Health

Obesity Rates Are Falling—Let the Arguing Over Why Commence


Obesity Rates Are Falling—Let the Arguing Over Why Commence

Photograph by Steven Puetzer/Getty Images

In the early 1990s crime rates in the U.S., which had been climbing steadily for decades, began to drop. Then they began to drop much faster. Today, in many parts of the country they’re at historic lows. That shift has had profound effects on everything from U.S. politics—even law-and-order conservatives these days are proposing that we reexamine our incarceration policy—to its geography, as people have flocked to cities such as New York and San Francisco that were once seen as blight-ridden, violent, and anarchic.

Since then, social scientists, politicians, police officials, and activists have been disputing what, exactly, turned what had seemed to be an inexorable rise into a steady fall. The explanations range from the waning of the crack epidemic to innovative policing tactics to Roe v. Wade (PDF). Monday’s ruling by a federal judge that the New York Police Department’s stop-and-frisk program is unconstitutional is one more salvo in the back-and-forth over what we should credit with reducing crime, and it’s certain not to be the last.

It came a week after another piece of news: Obesity rates among American children, after stubbornly rising for decades, have started to decline. According to the Centers for Disease Control and Prevention, what’s most striking and most encouraging about the drop is that it seems to extend to poor and minority children, who have the highest rates of obesity and attendant health problems like diabetes. It does not appear to be a fluke, either—the overall growth in obesity rates had been slowing lately, and certain cities had already reported modest drops.

What’s the cause of the decline? There, again, is the rub. Amid the pronouncements of cautious optimism there’s already an argument over what to credit. One theory is that it’s due to an increase in rates of breast-feeding. Some doctors assert that the practice, by letting babies decide when they’re full rather than leaving it up to the parents, prevents children from growing up into overeaters. Others point to healthier meals in schools, or a decline in the amount of sugary drinks kids consume. A few talk about Michelle Obama’s Let’s Move!, a national initiative to disseminate health information to parents and encourage kids to be more active. Still others suggest that what’s happening has little to do with government interventions such as the First Lady’s.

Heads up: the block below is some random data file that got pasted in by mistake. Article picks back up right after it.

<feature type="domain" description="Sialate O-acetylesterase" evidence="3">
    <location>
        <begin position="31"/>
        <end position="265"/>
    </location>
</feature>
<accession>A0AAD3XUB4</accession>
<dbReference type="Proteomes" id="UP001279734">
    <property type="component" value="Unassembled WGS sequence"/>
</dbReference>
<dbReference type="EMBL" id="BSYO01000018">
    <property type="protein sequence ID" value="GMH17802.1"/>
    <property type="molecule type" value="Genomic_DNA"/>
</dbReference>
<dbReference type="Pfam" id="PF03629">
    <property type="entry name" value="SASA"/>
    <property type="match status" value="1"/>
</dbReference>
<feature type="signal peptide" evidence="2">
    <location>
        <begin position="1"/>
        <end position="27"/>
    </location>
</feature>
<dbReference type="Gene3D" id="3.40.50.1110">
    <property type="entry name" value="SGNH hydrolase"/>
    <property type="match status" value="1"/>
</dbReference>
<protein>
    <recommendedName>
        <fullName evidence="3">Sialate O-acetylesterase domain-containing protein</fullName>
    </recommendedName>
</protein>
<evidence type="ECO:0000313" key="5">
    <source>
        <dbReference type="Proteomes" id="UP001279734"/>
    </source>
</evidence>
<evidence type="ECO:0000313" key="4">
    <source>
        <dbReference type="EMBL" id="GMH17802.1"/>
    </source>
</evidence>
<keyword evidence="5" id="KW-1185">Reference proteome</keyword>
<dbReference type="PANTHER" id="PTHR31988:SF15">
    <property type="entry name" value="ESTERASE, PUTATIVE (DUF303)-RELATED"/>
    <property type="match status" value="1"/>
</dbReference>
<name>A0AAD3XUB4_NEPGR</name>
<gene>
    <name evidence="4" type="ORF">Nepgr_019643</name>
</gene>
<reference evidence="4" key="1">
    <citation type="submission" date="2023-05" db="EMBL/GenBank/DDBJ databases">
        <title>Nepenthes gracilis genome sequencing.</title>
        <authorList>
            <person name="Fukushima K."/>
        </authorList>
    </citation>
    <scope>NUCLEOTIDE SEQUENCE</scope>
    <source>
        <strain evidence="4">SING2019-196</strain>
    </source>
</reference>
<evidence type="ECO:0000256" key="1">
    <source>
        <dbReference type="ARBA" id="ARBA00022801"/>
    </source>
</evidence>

If the crime conversation is any indication, the obesity debate is likely to continue for a long time. There may never be consensus over the cause. (That’s setting aside the argument over how bad being overweight actually is for you.) It can be hugely frustrating that, even after the fact, we can’t agree on what causes substantial changes in human behavior—changes that, as individuals and as a nation, we’re spending untold effort and money to combat. Human beings, it turns out, are complicated. At the least it should give us a healthy dose of humility.

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Bennett is a staff writer for Bloomberg Businessweek in New York.

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